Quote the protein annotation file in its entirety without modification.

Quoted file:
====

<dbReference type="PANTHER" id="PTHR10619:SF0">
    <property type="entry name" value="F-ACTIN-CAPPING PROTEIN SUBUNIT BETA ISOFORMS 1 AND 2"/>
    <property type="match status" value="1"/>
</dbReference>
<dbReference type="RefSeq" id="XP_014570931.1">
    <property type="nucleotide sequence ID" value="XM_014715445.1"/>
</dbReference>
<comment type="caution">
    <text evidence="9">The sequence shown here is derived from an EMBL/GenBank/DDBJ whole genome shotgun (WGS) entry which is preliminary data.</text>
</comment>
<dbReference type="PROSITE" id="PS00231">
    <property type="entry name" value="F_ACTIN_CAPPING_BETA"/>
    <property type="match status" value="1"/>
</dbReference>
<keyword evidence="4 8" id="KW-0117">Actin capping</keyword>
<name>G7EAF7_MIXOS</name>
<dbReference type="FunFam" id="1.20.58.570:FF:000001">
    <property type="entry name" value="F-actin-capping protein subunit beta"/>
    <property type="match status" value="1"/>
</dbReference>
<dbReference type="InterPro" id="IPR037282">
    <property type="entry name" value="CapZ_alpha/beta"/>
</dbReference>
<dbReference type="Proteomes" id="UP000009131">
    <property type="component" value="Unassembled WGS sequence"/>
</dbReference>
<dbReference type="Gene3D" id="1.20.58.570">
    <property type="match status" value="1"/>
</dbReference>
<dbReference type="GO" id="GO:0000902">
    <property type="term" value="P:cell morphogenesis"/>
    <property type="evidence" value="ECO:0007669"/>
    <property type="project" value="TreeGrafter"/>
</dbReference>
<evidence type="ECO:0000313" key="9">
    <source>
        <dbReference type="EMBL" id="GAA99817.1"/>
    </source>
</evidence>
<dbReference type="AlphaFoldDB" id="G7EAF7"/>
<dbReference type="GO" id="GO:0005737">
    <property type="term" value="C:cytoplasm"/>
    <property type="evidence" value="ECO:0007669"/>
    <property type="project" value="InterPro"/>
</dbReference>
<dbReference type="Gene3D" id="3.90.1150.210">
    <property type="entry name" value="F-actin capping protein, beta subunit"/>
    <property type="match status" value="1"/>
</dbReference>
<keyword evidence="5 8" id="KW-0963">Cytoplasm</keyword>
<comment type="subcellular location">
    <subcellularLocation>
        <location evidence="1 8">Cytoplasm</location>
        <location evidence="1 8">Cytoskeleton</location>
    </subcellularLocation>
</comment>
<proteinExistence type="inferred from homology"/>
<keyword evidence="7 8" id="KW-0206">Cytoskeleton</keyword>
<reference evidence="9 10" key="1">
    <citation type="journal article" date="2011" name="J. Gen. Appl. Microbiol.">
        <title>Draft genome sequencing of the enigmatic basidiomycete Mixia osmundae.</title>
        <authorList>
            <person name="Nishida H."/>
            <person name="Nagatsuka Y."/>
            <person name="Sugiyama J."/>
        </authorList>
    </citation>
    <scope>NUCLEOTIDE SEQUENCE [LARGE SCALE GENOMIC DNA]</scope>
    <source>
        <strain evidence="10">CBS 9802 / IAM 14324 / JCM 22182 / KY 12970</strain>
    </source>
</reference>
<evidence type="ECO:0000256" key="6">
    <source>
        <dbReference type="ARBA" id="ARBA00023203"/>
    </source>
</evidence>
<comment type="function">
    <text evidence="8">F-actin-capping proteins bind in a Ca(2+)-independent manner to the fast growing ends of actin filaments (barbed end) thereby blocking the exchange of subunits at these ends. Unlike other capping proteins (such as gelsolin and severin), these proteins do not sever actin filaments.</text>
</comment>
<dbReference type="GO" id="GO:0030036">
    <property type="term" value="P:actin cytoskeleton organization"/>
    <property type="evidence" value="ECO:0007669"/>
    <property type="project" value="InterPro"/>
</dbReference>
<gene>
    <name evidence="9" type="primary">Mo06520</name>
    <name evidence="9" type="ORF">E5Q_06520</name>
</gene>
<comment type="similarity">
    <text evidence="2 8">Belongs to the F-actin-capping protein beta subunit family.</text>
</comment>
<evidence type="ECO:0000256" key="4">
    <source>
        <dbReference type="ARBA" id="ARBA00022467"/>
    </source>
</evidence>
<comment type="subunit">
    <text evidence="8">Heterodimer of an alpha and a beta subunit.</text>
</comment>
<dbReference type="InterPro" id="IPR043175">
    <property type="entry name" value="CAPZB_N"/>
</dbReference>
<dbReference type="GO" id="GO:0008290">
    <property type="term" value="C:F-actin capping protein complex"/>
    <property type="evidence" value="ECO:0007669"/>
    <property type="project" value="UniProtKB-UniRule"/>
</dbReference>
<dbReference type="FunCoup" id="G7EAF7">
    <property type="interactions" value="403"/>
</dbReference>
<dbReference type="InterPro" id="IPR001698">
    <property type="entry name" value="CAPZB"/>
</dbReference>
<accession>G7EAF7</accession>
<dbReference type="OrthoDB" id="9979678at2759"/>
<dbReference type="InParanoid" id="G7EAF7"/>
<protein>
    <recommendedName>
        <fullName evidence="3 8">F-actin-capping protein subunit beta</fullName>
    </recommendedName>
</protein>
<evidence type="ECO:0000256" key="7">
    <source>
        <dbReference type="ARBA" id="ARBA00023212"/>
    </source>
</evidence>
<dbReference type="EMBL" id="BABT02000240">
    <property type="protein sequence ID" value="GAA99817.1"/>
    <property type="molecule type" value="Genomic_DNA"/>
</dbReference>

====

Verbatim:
<dbReference type="PANTHER" id="PTHR10619:SF0">
    <property type="entry name" value="F-ACTIN-CAPPING PROTEIN SUBUNIT BETA ISOFORMS 1 AND 2"/>
    <property type="match status" value="1"/>
</dbReference>
<dbReference type="RefSeq" id="XP_014570931.1">
    <property type="nucleotide sequence ID" value="XM_014715445.1"/>
</dbReference>
<comment type="caution">
    <text evidence="9">The sequence shown here is derived from an EMBL/GenBank/DDBJ whole genome shotgun (WGS) entry which is preliminary data.</text>
</comment>
<dbReference type="PROSITE" id="PS00231">
    <property type="entry name" value="F_ACTIN_CAPPING_BETA"/>
    <property type="match status" value="1"/>
</dbReference>
<keyword evidence="4 8" id="KW-0117">Actin capping</keyword>
<name>G7EAF7_MIXOS</name>
<dbReference type="FunFam" id="1.20.58.570:FF:000001">
    <property type="entry name" value="F-actin-capping protein subunit beta"/>
    <property type="match status" value="1"/>
</dbReference>
<dbReference type="InterPro" id="IPR037282">
    <property type="entry name" value="CapZ_alpha/beta"/>
</dbReference>
<dbReference type="Proteomes" id="UP000009131">
    <property type="component" value="Unassembled WGS sequence"/>
</dbReference>
<dbReference type="Gene3D" id="1.20.58.570">
    <property type="match status" value="1"/>
</dbReference>
<dbReference type="GO" id="GO:0000902">
    <property type="term" value="P:cell morphogenesis"/>
    <property type="evidence" value="ECO:0007669"/>
    <property type="project" value="TreeGrafter"/>
</dbReference>
<evidence type="ECO:0000313" key="9">
    <source>
        <dbReference type="EMBL" id="GAA99817.1"/>
    </source>
</evidence>
<dbReference type="AlphaFoldDB" id="G7EAF7"/>
<dbReference type="GO" id="GO:0005737">
    <property type="term" value="C:cytoplasm"/>
    <property type="evidence" value="ECO:0007669"/>
    <property type="project" value="InterPro"/>
</dbReference>
<dbReference type="Gene3D" id="3.90.1150.210">
    <property type="entry name" value="F-actin capping protein, beta subunit"/>
    <property type="match status" value="1"/>
</dbReference>
<keyword evidence="5 8" id="KW-0963">Cytoplasm</keyword>
<comment type="subcellular location">
    <subcellularLocation>
        <location evidence="1 8">Cytoplasm</location>
        <location evidence="1 8">Cytoskeleton</location>
    </subcellularLocation>
</comment>
<proteinExistence type="inferred from homology"/>
<keyword evidence="7 8" id="KW-0206">Cytoskeleton</keyword>
<reference evidence="9 10" key="1">
    <citation type="journal article" date="2011" name="J. Gen. Appl. Microbiol.">
        <title>Draft genome sequencing of the enigmatic basidiomycete Mixia osmundae.</title>
        <authorList>
            <person name="Nishida H."/>
            <person name="Nagatsuka Y."/>
            <person name="Sugiyama J."/>
        </authorList>
    </citation>
    <scope>NUCLEOTIDE SEQUENCE [LARGE SCALE GENOMIC DNA]</scope>
    <source>
        <strain evidence="10">CBS 9802 / IAM 14324 / JCM 22182 / KY 12970</strain>
    </source>
</reference>
<evidence type="ECO:0000256" key="6">
    <source>
        <dbReference type="ARBA" id="ARBA00023203"/>
    </source>
</evidence>
<comment type="function">
    <text evidence="8">F-actin-capping proteins bind in a Ca(2+)-independent manner to the fast growing ends of actin filaments (barbed end) thereby blocking the exchange of subunits at these ends. Unlike other capping proteins (such as gelsolin and severin), these proteins do not sever actin filaments.</text>
</comment>
<dbReference type="GO" id="GO:0030036">
    <property type="term" value="P:actin cytoskeleton organization"/>
    <property type="evidence" value="ECO:0007669"/>
    <property type="project" value="InterPro"/>
</dbReference>
<gene>
    <name evidence="9" type="primary">Mo06520</name>
    <name evidence="9" type="ORF">E5Q_06520</name>
</gene>
<comment type="similarity">
    <text evidence="2 8">Belongs to the F-actin-capping protein beta subunit family.</text>
</comment>
<evidence type="ECO:0000256" key="4">
    <source>
        <dbReference type="ARBA" id="ARBA00022467"/>
    </source>
</evidence>
<comment type="subunit">
    <text evidence="8">Heterodimer of an alpha and a beta subunit.</text>
</comment>
<dbReference type="InterPro" id="IPR043175">
    <property type="entry name" value="CAPZB_N"/>
</dbReference>
<dbReference type="GO" id="GO:0008290">
    <property type="term" value="C:F-actin capping protein complex"/>
    <property type="evidence" value="ECO:0007669"/>
    <property type="project" value="UniProtKB-UniRule"/>
</dbReference>
<dbReference type="FunCoup" id="G7EAF7">
    <property type="interactions" value="403"/>
</dbReference>
<dbReference type="InterPro" id="IPR001698">
    <property type="entry name" value="CAPZB"/>
</dbReference>
<accession>G7EAF7</accession>
<dbReference type="OrthoDB" id="9979678at2759"/>
<dbReference type="InParanoid" id="G7EAF7"/>
<protein>
    <recommendedName>
        <fullName evidence="3 8">F-actin-capping protein subunit beta</fullName>
    </recommendedName>
</protein>
<evidence type="ECO:0000256" key="7">
    <source>
        <dbReference type="ARBA" id="ARBA00023212"/>
    </source>
</evidence>
<dbReference type="EMBL" id="BABT02000240">
    <property type="protein sequence ID" value="GAA99817.1"/>
    <property type="molecule type" value="Genomic_DNA"/>
</dbReference>